There are two "chains of inheritance", for want of a better term, involved in this discussion. We have the superclass & subclass chain, and we have the superclass tests and the possiblity of the tests for the subclass 'inheriting' those within the superclass.

      My view, based on my accumulated wisdom -- I use the term loosely -- from exposure to the various different methods I've used, is that using inheritance in the test chain, regardless of whether this is formal, language based inheritance, or cruder mechanisms by which the tests for the superclass would be run as a part of the testing cycle of the subclass, is bad practice.

      My reasoning is, as I cited above

      1. Duplication.

        If the the superclass has many subclasses, re-running the superclass tests for every subclass achieves nothing.

      2. Targeting.

        The testing performed at each of the five levels I cited serve different purposes. Not only does mixing them cause duplication, it can also compromise the validity of the testing.

        • Unit tests are best written internally to the code they test. Only by having sight of the implementation can one ensure that all the paths are covered.
        • Functional verification specifically should not have sight of the code. It should be testing against the contract/specification, not the specific implementation.

          I strongly disagree that specification testing is only a bean counting exercise. It is integral to the loose-coupling philosophy that allows independance between development teams working on seperate subsystems of an overall system. Ensuring and maintaining this loose coupling is the most important step in achieving cost effective and attributable development in large systems, which leads to the third reason.

      3. Binding.

        Whilst tests are, of their very nature, inextricably tightly bound to the code they test, subclasses should be as loosely bound to their superclasses as possible.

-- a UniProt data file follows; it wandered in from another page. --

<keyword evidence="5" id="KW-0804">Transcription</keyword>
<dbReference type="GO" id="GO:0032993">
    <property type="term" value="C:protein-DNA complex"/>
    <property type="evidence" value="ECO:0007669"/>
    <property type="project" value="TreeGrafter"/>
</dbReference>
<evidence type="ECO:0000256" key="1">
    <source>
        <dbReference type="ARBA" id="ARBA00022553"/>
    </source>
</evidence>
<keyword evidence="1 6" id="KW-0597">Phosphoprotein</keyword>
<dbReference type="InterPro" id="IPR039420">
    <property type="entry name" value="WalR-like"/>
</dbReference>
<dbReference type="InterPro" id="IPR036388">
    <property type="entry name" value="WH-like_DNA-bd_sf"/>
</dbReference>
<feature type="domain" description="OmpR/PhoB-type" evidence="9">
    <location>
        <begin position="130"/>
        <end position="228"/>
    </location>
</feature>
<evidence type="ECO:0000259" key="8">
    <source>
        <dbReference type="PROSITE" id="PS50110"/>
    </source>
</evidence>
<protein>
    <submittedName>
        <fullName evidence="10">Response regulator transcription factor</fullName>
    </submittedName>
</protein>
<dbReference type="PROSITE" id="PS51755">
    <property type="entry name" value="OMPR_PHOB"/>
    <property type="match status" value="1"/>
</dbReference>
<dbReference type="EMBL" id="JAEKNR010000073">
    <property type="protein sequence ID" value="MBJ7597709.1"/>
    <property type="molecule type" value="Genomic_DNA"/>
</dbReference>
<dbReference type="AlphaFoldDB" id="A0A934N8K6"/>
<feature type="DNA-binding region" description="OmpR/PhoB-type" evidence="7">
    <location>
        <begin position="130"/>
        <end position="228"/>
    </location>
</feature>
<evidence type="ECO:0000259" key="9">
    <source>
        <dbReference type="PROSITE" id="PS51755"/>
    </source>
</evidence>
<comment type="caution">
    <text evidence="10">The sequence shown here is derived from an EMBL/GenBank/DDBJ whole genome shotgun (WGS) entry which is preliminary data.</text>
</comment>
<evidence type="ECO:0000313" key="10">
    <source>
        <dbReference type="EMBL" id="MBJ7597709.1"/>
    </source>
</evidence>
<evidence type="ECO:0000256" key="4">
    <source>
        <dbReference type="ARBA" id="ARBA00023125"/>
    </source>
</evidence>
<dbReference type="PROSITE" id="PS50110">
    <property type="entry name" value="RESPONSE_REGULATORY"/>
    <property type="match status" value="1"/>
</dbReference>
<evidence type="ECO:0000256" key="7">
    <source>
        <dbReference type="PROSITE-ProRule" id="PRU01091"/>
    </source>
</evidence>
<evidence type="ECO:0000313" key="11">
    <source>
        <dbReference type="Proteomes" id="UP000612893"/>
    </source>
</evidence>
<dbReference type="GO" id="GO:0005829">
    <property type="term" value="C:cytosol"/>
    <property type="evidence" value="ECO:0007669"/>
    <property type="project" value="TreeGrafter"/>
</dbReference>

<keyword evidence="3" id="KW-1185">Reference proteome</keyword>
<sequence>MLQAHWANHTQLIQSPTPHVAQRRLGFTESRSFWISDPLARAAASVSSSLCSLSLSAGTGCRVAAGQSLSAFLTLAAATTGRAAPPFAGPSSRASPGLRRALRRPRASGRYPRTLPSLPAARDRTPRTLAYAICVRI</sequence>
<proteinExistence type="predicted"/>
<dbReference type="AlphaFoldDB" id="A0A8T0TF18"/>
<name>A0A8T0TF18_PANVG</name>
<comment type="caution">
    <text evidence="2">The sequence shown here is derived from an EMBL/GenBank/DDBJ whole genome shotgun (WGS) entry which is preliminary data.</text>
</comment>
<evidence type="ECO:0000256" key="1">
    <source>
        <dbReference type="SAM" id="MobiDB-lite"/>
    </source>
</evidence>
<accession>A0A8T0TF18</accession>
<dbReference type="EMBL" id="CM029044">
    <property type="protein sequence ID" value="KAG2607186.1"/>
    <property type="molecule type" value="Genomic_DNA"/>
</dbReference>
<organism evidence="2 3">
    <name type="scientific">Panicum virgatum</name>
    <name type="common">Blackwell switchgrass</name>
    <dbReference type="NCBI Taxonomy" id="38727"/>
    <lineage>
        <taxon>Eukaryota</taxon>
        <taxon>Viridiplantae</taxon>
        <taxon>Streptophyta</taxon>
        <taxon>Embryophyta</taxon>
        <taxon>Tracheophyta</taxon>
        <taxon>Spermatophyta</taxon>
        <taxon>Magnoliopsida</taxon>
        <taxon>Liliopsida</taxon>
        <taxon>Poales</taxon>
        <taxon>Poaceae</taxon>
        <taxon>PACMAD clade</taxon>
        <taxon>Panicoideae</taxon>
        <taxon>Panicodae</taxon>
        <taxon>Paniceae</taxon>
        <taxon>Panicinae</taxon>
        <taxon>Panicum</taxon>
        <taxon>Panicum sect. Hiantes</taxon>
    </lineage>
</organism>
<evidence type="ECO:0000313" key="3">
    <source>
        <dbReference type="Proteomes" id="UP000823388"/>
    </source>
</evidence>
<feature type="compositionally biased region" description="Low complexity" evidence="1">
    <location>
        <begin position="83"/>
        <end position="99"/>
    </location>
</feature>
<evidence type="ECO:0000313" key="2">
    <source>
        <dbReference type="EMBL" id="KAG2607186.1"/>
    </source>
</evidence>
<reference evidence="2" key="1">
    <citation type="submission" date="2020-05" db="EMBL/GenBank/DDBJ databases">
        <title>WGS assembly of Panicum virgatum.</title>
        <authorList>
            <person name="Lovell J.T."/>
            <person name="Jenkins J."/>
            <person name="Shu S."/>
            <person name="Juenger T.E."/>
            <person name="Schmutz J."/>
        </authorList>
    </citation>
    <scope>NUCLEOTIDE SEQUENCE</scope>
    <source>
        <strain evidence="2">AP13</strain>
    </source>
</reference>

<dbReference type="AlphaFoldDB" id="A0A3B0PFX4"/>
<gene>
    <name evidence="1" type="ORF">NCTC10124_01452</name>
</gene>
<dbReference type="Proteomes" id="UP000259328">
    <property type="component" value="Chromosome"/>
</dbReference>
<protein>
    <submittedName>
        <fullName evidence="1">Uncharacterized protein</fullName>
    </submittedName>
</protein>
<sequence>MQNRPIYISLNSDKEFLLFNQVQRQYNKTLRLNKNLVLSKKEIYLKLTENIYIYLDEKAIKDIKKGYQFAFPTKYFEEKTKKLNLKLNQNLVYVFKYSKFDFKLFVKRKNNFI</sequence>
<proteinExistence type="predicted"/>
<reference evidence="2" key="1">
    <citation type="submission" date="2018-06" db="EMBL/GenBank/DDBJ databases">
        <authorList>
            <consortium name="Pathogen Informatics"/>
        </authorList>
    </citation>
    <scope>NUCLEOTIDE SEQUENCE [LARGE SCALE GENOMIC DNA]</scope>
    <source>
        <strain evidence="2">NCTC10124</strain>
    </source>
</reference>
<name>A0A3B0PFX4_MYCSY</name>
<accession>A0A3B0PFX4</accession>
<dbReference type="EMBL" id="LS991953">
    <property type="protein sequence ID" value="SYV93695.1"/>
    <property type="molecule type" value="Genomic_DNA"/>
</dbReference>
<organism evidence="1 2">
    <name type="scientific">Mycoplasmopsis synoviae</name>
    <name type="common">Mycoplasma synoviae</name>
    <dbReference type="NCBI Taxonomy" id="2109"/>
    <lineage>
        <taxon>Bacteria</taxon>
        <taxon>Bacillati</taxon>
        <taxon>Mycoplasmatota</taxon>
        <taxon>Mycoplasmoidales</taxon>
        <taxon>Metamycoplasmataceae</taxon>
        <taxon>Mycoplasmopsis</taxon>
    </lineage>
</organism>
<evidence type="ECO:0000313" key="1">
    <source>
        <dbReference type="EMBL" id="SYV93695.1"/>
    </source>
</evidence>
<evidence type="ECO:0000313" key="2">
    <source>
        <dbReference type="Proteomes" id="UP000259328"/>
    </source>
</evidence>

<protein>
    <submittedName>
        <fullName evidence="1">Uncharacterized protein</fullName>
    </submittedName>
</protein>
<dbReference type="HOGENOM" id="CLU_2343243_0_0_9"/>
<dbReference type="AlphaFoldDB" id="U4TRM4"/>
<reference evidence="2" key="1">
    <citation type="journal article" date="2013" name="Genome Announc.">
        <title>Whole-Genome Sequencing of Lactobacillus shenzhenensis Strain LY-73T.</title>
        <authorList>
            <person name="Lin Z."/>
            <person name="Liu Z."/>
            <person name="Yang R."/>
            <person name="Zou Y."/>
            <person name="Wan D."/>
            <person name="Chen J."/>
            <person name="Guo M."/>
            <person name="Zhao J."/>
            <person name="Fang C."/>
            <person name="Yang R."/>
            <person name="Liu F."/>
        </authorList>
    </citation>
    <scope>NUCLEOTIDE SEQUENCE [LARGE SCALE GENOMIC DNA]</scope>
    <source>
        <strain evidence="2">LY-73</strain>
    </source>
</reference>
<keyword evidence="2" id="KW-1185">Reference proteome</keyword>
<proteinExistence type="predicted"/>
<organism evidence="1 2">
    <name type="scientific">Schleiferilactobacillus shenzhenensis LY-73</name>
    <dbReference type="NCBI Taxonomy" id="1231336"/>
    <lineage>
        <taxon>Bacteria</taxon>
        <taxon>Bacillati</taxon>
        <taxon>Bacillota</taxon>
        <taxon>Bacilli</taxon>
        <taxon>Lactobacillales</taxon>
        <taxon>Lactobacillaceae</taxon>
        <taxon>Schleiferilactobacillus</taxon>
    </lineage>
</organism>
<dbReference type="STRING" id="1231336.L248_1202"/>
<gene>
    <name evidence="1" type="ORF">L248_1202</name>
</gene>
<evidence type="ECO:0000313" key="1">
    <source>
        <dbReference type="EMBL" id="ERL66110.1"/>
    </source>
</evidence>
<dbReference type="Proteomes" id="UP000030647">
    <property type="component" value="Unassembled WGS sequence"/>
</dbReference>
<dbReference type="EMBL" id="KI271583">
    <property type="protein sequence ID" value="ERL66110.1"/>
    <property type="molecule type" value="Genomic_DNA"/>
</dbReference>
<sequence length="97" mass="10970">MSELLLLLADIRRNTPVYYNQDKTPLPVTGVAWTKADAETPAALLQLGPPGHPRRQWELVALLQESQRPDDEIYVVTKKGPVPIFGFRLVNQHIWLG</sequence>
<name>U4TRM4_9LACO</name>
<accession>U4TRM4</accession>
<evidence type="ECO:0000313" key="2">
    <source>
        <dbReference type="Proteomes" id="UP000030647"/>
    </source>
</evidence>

The theoretical reasons for loose binding are very well documented, thought the practical manifestations of them are less well defined or recognised.

        By creating an inheritance hierarchy in tests suites that mirrors the inheritance hierachy of the production code, you are creating an indirect tight binding between subclasses and their superclass.

        If the need arises to swap out the current implementation of the superclass for an alternate, if good OO practice has been followed in the construction of the subclasses and they are loosly bound, then the replacement should require no changes in the subclasses.

        However, if there is an indirect close-couplng between the subclasses test's and those of the superclass, then replacing the superclass will require replacing those tests, with the knock on effect of requiring changes to the tests in the otherwise unaffected subclasses.

        Although the replacement superclass may perform the same function as that it replaced, it is quite likely that it will used a different implementation. It's unit test suite will therefore have to be different and anything inheriting from those tests will also be affected.

        Whilst it would be theoretically possible to maintain loose-coupling in the test hierarchy, doing so would require significant design effort in the test suite. It's all code, and it's all possible, but the tests are there to support the main code. Once it becomes a project all of its own, it saps resources and you end up with the crazy possibility that a replacement superclass (production code) could be rejected on the that it's (test suite) (non-production) didn't fit with the "Test suite model".

        That would really be a case of the tail wagging the dog.

        And if anyone thinks that this level of stupidity couldn't happen, I have a couple of very long stories to show that it can and does. The biggest problem of software development in large organisations, is keeping the focus on the production code and away from ancillary areas.

        Whilst testing, and source code maintenance and backups and documentation and media production and many other areas of the full picture are very important, they must support the development process, not drive or control it.

      On the tyres thing: Most analogies don't stand up to deep scrutiny.